The book’s done but not yet published. (It also turned out to be 460 pages long, so you’re going to get your money’s worth!)
My wonderful designer here in San Francisco, Craig Johnson, has created a beautiful manuscript for the print-on-demand version that will be available through Amazon CreateSpace. We need to do one more pass just to make sure no stray layout errors have crept in as it made its way from a Word document to InDesign to PDF to Amazon. I’m hoping within two weeks it will be available for order as a printed book from Amazon.
Believe me, as SOON as that moment comes, I’ll post.
The e-book version is turning out to be quite a bit more problematic.
Amazon says it does not support Chinese as a language and that therefore “At this time, we cannot guarantee that it will not be unpublished,” with the “it” being A Parent’s Guide to Mandarin Immersion.
Amazon only supports European languages. You can find a full list of them here. Chinese is not one of them.
For over a month now I’ve been trying to find out whether a book which contains Chinese characters will work as an Amazon e-book.
The book is written in English, but it contains many examples in Chinese. Here’s one from chapter 4: How Immersion Works:
When our younger daughter was in third grade we spent a week or so in the spring going through a packet of math questions for the standardized test all public school students in our state take each year. The test, and practice questions, were in English. She’d been studying math since kindergarten but it had all been in Mandarin.
One of the questions was, “Which of these shapes is a pentagon?” Below were drawings of three different shapes.
“That one’s a sānjiǎoxíng, that one’s a liùbiānxíng and that’s a wǔjiǎoxíng,” she said, pointing to the triangle, the hexagon and the pentagon. She knew the geometric forms and could easily have passed the test—except the test was in English.
What she didn’t know was the English word for五角形, or wǔjiǎoxíng.
Thankfully, that was easily fixed. I asked her what wǔjiǎo meant and she correctly said it meant “five sides.” Xíng, she told me, meant “shape.”
All I had to do was tell her that “penta” meant five. Then I asked her which shape was a pentagon. “五角形! That’s a pentagon,” she told me.
My concern is that if the Chinese characters don’t show up, the book will be a lot less useful for parents. As we’ve all experienced, sometimes computer programs that don’t support characters will show them as black rectangles or question marks rather than the actual character. Clearly,that’s not going to work for this book.
So I’ve been emailing with Amazon and the news is confused.
In an email I received Friday from the help desk at Kindle Direct Publishing, I was told this;
Since Chinese is one of our unsupported languages at this time we don’t handle information on at which version people are being able to see the Chinese. Also we can’t actually encourage our publisher to use an unsupported language, because once the book is in review for our quality team they will look at it and will advertise to you this is not a language we support, and most likely will ask you to unpublish.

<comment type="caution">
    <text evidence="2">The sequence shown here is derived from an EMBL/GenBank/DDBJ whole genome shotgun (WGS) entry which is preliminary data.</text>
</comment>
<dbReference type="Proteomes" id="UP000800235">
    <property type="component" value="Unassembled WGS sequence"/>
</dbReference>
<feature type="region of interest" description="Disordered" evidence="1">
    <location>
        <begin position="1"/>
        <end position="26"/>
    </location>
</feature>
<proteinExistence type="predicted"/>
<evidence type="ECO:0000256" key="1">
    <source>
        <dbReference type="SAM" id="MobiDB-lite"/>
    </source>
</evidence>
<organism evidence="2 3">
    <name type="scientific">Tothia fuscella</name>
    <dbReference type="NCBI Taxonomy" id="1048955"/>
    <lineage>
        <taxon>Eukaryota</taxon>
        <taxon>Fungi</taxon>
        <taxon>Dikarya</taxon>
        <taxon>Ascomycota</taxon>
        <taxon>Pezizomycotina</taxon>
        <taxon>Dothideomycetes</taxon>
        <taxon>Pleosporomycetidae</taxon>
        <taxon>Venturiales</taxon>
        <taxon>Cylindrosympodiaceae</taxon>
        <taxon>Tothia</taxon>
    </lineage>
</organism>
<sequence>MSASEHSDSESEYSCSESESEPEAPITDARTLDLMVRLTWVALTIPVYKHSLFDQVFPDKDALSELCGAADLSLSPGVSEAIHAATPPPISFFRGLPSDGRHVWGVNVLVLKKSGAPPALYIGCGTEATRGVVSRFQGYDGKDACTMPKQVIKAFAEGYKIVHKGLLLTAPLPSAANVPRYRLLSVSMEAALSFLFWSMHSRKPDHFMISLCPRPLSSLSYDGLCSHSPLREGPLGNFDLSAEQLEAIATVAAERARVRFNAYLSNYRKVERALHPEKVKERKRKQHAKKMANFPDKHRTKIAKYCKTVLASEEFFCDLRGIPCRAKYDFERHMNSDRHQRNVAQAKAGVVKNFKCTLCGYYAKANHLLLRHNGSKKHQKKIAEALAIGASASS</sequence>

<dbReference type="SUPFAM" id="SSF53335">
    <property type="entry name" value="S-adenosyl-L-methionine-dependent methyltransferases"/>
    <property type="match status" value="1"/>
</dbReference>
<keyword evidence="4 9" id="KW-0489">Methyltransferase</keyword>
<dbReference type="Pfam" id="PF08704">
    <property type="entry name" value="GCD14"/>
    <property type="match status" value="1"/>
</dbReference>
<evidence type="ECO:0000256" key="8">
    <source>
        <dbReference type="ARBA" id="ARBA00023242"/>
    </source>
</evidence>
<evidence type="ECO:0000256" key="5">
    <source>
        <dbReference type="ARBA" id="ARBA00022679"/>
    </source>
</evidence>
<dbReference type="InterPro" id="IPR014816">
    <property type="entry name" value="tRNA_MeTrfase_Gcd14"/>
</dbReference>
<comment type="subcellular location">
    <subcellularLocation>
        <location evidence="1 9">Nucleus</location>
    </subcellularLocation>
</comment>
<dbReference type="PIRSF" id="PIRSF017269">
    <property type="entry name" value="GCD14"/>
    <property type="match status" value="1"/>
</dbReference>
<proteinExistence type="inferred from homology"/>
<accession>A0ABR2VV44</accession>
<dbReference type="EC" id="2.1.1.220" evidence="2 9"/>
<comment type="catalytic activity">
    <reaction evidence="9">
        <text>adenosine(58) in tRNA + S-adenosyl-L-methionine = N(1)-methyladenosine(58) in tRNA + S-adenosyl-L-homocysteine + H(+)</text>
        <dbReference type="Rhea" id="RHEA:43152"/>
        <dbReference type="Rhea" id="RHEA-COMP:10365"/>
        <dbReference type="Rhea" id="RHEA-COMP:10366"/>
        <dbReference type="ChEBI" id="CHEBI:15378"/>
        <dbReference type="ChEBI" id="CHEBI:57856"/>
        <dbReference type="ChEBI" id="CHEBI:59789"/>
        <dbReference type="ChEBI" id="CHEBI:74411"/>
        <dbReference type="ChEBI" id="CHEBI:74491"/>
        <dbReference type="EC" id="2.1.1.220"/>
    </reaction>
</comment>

However, if for example you still want to use it and publish in this language, we can not be responsible of how the book is going to show up on the different devices, and can not guarantee a good customer and reading experience .
This could mean that when I upload the manuscript file to Amazon, the system will kick it back as “unpublishable” because it contains Chinese. It could also mean it will go through just fine. I’ll keep you apprised.
The print option will still be there, so the book’s coming out no matter what. But e-books make up 30% of the U.S. publishing market at this point so clearly there are lots of readers for whom that is the preferred form.
Interestingly, I’ve purchased several Kindle e-books from Amazon which contain Chinese and the characters were perfect. In fact last week as a test I bought a copy of a bilingual kid’s book called Lisa can read by Sujatha Lalgudi which is in Chinese and English. It came through just fine.
At this point I think my best bet will be to publish the book on Amazon as an e-book but include a lot of caveats that some versions of Kindle may not support Chinese characters. I’ll try to keep a constantly updated list of which ones work, so that people who want to buy it will know if they should go for the printed edition or the electronic one, depending on which e-reader they use.
The cover above is the most recent draft, there are a few typos which will be fixed in the final, but I wanted to give you a taste of what’s to come.
And because people keep telling me I need a pronouncer to go with it, here are two: Weise rhymes with geese and Chenery is CHEN-ah-ree.